The Other Omar Suleyman

Bjork was the guest DJ on the NPR music show "All Songs Considered" and she chose a Syrian wedding singer as one of her favourite musicians. Omar Suleyman is apparently a phenomenon in Syria, although I couldn't find much on him online (and the Egyptian intelligence chief kept popping up instead).

The singer mixes pop and traditional folk music--his lyrics are backed by an electronic keyboard and plenty of synthesizing. They are incredibly high energy, and like nothing I've heard before. You can watch some kitchy-but-catchy videos on YouTube--I highly recommend it. Here's one: 

You'll notice that in the video, at around 50 seconds in, there is a rather grave (not to say sinister) looking man whispering in the singer's ear. Apparently (according to Bjork) that's his collaborator, a poet who suggest verses improvised on the spot.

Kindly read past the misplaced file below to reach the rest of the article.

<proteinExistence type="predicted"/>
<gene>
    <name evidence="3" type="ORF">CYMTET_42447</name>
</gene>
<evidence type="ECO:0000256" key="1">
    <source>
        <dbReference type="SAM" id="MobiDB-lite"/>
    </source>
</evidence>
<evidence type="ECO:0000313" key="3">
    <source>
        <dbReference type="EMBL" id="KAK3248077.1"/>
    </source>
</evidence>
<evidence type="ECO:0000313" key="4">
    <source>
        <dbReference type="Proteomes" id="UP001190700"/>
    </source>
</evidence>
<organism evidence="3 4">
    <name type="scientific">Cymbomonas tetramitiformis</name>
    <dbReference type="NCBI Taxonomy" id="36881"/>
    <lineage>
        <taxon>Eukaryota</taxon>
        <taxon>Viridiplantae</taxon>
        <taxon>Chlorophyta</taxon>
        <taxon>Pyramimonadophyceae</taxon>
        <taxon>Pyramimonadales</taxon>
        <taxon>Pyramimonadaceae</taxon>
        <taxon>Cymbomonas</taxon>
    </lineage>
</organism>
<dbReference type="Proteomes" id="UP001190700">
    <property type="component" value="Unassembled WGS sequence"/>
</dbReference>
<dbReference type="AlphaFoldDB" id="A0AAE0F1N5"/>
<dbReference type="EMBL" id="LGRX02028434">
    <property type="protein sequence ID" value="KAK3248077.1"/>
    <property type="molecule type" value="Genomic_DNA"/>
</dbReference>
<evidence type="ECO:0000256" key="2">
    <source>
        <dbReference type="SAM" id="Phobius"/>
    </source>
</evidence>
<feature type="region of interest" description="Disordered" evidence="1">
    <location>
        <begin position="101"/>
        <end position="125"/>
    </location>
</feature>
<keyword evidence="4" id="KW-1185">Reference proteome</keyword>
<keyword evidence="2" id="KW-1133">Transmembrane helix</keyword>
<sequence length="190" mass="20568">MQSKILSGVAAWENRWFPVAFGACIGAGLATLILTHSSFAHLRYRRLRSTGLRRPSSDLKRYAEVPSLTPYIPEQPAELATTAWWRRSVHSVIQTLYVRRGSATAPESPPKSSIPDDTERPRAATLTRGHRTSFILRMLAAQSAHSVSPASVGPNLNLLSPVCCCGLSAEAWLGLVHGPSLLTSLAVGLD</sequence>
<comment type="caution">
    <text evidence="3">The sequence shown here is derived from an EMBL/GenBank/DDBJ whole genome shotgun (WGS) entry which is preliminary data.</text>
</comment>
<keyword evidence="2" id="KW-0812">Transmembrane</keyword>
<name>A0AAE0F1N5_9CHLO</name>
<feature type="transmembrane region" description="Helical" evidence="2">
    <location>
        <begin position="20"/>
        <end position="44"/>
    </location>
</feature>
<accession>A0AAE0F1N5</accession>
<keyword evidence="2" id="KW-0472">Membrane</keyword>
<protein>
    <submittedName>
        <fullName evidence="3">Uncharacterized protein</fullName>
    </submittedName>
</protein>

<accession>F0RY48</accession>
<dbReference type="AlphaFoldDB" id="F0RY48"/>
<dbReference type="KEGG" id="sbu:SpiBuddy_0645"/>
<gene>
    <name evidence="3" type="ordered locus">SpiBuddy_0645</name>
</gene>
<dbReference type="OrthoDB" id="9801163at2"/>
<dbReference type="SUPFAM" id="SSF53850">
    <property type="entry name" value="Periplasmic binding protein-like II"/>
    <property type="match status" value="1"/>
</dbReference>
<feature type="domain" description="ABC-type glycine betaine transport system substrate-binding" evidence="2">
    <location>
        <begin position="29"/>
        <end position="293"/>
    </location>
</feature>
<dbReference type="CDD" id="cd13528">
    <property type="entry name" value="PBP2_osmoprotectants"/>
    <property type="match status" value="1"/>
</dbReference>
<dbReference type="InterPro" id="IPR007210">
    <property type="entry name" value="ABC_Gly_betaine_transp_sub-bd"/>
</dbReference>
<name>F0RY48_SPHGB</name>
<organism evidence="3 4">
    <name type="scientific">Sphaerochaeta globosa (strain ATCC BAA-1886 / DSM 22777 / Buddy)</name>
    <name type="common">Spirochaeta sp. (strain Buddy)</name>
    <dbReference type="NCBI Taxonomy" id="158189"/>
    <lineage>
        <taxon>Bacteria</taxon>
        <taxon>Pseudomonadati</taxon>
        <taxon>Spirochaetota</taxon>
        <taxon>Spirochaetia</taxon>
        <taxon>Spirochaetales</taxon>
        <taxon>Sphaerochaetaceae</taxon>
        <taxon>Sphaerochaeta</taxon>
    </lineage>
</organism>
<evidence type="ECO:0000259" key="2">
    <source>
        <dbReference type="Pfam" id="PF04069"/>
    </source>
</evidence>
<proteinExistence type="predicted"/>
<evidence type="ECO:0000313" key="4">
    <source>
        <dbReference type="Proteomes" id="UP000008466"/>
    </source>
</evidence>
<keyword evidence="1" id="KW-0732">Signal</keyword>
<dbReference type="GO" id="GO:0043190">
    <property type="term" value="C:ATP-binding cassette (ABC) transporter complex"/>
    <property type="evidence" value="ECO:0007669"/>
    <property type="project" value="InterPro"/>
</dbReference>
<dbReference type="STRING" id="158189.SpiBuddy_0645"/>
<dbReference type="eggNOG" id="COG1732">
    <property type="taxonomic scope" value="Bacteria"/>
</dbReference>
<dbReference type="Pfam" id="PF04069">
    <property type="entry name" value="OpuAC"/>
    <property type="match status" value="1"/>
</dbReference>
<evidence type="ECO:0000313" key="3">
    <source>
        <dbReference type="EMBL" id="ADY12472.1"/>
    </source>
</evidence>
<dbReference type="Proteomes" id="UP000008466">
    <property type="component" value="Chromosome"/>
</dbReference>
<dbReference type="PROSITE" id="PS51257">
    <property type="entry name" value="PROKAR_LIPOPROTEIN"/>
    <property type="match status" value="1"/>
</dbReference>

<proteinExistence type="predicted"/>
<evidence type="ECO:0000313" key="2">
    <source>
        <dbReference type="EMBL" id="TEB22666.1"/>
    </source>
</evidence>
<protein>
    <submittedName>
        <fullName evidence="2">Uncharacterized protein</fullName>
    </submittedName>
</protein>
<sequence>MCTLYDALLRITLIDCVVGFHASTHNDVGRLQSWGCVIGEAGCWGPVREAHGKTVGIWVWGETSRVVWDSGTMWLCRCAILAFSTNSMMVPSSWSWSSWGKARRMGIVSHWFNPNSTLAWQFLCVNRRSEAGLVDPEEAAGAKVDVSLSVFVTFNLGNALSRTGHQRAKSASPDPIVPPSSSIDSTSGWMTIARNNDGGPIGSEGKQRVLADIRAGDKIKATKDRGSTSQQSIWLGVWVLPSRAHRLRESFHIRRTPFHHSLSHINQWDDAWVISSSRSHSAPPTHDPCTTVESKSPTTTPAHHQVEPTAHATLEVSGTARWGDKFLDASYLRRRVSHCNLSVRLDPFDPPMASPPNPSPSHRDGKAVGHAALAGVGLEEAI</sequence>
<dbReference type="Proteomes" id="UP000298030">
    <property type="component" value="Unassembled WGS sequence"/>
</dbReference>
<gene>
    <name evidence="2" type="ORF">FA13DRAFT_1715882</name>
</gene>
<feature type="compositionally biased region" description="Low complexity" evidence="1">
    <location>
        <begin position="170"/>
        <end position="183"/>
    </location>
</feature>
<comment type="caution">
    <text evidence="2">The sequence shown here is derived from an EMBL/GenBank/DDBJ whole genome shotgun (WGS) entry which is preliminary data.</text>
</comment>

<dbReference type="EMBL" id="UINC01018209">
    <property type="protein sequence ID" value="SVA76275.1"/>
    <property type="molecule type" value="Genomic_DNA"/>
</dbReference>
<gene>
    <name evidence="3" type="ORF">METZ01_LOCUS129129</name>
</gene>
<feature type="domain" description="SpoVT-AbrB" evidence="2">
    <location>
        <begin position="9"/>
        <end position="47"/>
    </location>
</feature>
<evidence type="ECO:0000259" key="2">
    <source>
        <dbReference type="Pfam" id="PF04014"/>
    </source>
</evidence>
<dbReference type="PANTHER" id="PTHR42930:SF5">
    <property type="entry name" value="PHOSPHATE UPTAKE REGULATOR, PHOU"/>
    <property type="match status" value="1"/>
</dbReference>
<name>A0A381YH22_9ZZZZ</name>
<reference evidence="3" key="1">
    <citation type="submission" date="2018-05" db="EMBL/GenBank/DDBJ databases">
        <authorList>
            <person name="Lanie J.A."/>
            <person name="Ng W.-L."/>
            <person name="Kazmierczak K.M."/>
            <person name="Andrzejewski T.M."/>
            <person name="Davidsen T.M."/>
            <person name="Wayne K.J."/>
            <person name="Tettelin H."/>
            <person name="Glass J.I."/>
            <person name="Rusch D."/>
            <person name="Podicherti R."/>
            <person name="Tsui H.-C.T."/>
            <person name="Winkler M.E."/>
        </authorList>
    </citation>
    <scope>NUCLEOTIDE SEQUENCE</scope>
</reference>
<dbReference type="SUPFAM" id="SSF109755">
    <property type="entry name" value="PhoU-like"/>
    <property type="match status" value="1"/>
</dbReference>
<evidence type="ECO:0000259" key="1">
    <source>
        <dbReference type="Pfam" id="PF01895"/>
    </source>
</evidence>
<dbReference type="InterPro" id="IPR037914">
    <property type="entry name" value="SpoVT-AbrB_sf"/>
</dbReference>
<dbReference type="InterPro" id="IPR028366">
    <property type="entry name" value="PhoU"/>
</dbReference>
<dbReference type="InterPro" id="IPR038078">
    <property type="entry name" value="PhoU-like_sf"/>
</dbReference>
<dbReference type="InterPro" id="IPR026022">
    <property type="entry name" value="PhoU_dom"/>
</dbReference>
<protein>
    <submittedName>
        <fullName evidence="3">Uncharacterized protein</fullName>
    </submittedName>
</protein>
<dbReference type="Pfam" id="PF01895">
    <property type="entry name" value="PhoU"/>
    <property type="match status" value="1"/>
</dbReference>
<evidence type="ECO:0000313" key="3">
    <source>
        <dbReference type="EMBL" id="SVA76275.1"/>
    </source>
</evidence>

You can also listen to two excellent songs from the album "Dabke 2020: Folk and Pop Sounds of Syria" on the NPR program's web site (just scroll down), and the album is available on Amazon.

Ursula Lindsey

Ursula Lindsey is the managing editor of the Arabist blog. She writes about culture, education and politics in the Arab world. She lived in Cairo from 2002 to 2013 and got her start at the ground-breaking independent magazine Cairo Times. She was the culture editor of Cairo magazine in 2005-2006 and served as special projects editor at the independent news site Mada Masr in 2013-2014. She is the Chronicle of Higher Education's Middle East correspondent. She contributes to the BBC-PRI radio program The World, and has written for Newsweek, The New York Times, The New Yorker online, Bookforum and the blog of the London Review of Books.